Who are the women in the windows? If you have taken a stroll around Boothbay Harbor or Damariscotta or Rockland or Camden lately you have seen the faces of women on large banners looking out from storefronts. There is something haunting in the eyes of each woman. Something they know, something they want you to know, to learn, to understand.
They are behind glass, isolated, for that is where most found themselves before breaking free. They were behind walls that seemed transparent but were rigid barriers between each one and the lives they should have had. That clear glass stands for abuse of so many iterations that it should take your breath away.
The faces are your neighbors from right here in Maine. They are often the women who everyone thought had “it all.” You know, the attentive husband or partner who never let her lift a finger in public. The supportive man who was always at her side at a party who finished her thoughts for her and gently chided her if she misremembered something in public. These were the great guys, the ones respected in their towns, sometimes lawyers, policemen and fishermen, office workers and doctors.
Except that the truth was far different at home, behind closed doors. Abuse has many forms and faces, and it is long past time to drag it out of the shadows and into the light of day. We cannot fix what we cannot see.
The banners are 4 by 2 and over each familiar face on there is a quote.
“My family photos disappeared.” “He killed my dog.” “It started when I was 10.” “It was all a lie.” “I was silent for 29 years.”
Under each quote: “Let’s talk about it.”
The banner project is the latest effort of Patrisha McLean to showcase survivors of intimate partner abuse. Finding Our Voices is a traveling exhibit and a safe space of sisterhood, support, and solidarity for breaking the silence of domestic abuse. Patrisha’s photographs on the banners are all people she knows- all women from in and around our local communities.
I met Patrisha many years ago in my life as a theater director. Her tiny daughter, Jackie, auditioned for me and was cast as the lead in “The Wizard of Oz.” I had no idea, nor had Patrisha, that we were sisters under the skin in the world of long-lasting domestic manipulation and abuse. It took years for each of us to step away. Her break to freedom finally took a dangerous episode that made it impossible to deny any longer, and a very public one.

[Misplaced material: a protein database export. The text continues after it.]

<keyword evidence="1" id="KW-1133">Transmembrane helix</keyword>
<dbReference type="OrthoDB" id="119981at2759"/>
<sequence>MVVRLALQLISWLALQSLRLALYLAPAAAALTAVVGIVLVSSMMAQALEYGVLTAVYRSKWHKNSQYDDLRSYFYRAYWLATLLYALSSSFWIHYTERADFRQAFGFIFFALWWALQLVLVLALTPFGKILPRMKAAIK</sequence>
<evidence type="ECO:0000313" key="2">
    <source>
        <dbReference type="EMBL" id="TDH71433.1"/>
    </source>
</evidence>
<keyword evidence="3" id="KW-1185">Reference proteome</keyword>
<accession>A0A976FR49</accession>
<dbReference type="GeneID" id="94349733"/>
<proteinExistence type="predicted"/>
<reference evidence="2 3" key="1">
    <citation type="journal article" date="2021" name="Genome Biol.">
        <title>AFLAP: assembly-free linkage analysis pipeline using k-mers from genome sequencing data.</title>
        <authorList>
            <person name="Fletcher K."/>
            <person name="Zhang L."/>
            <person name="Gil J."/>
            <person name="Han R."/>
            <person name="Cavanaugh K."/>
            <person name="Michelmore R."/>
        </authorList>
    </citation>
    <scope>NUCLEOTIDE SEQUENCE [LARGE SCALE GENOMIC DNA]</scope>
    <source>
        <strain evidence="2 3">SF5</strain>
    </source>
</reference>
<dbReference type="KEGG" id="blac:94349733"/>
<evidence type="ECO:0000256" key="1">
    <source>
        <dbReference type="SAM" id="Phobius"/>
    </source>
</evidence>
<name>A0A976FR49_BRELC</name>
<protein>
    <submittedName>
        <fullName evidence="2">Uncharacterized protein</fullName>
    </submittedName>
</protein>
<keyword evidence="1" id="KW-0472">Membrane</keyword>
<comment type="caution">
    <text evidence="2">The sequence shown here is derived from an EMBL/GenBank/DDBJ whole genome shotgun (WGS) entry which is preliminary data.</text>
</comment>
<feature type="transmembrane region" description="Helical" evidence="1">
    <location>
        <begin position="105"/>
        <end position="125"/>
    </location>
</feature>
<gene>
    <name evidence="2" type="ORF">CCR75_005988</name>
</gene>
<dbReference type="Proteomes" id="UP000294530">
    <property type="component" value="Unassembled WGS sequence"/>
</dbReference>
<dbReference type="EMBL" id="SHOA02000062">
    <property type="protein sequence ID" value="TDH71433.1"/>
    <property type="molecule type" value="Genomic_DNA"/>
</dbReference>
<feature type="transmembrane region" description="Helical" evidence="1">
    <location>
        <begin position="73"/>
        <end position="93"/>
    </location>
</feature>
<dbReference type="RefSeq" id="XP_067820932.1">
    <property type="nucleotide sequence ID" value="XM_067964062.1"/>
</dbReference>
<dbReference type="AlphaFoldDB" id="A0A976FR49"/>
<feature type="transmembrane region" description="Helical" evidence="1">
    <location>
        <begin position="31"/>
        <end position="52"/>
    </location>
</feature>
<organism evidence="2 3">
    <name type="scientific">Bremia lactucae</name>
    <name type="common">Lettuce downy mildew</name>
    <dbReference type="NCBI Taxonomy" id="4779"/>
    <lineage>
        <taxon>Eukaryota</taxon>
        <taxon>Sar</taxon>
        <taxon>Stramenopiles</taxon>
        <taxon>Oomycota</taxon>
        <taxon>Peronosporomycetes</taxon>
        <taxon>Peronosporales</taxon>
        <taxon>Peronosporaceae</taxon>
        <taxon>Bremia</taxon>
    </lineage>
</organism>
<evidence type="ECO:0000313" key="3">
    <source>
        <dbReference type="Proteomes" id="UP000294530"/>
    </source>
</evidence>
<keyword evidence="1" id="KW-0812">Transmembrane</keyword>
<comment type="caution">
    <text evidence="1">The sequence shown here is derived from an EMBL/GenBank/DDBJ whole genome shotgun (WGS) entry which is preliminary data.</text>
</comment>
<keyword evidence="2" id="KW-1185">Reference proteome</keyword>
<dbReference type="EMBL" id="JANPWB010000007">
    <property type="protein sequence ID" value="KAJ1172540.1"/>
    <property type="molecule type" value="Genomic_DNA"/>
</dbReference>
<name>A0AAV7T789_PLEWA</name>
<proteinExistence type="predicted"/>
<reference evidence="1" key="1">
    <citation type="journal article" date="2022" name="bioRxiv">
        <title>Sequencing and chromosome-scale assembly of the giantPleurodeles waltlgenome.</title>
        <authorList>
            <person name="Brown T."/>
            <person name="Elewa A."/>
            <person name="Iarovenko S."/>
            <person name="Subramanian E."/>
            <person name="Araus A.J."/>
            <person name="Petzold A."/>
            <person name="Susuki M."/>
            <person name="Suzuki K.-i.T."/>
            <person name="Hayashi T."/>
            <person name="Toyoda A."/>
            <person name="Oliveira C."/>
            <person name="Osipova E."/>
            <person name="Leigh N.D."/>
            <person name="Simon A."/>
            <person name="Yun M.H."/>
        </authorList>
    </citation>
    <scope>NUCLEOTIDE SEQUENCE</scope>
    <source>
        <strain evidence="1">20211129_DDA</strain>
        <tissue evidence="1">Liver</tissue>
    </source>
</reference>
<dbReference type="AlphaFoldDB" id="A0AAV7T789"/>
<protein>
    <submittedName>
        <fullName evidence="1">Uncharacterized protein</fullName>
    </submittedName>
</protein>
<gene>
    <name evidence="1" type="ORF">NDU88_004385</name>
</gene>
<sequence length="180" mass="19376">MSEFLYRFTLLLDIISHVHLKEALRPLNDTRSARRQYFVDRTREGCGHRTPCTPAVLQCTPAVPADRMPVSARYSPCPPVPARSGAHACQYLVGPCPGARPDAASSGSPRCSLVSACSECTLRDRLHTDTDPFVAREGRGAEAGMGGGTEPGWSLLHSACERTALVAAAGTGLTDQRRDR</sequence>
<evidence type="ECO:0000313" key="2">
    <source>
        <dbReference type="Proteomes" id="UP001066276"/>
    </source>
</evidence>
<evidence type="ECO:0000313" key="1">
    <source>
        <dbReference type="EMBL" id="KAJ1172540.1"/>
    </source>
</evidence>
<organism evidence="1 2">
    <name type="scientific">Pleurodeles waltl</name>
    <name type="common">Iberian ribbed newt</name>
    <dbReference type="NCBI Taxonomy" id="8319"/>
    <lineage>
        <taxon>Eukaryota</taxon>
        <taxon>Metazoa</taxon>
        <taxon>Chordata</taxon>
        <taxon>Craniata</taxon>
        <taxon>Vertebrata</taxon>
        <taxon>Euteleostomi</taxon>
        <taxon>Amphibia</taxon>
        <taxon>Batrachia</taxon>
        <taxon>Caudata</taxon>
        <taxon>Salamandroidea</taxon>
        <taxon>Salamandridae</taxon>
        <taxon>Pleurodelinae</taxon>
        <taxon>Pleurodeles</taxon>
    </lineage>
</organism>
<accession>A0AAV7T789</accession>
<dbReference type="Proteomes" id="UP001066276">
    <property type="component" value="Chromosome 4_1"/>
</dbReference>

But back then, I was able to offer a little girl a hand to gold and a little extra confidence onstage. She had (and has) talent enough for a half dozen people, but her anxiety before a show would skyrocket. Patrisha would call and say, “Jackie needs you to walk and talk with her.” We would walk up and down the empty aisles of the theater and hold hands and talk and she would step on the stage and shine like a new penny in the spotlight. I loved the moments.
Now, these many years later, I am surprised and proud to be ‘walking and talking’ alongside Patrisha McClean. I cannot possibly cover all the wonderful resources she is making available and the information that she is getting onto the public eye, so I will include links to that at the end of this blog.
Many local businesses are participating in the banner project. Their unabashed support for Domestic Violence Survivors is refreshing. It is wonderful to have local businesses acknowledging that domestic abuse is everywhere, that domestic and intimate partner abuse is not polite or tidy or convenient. Thank you all so much for your courage
Also: if any other store or businesses would like to hang a banner, please contact Patrisha at the links below. The women in the windows need your help, not for themselves as they are free, but for all the women who still do not know that they are not at fault, that there are helpers in this world.
Let’s talk about it.
Each out by email at email@example.com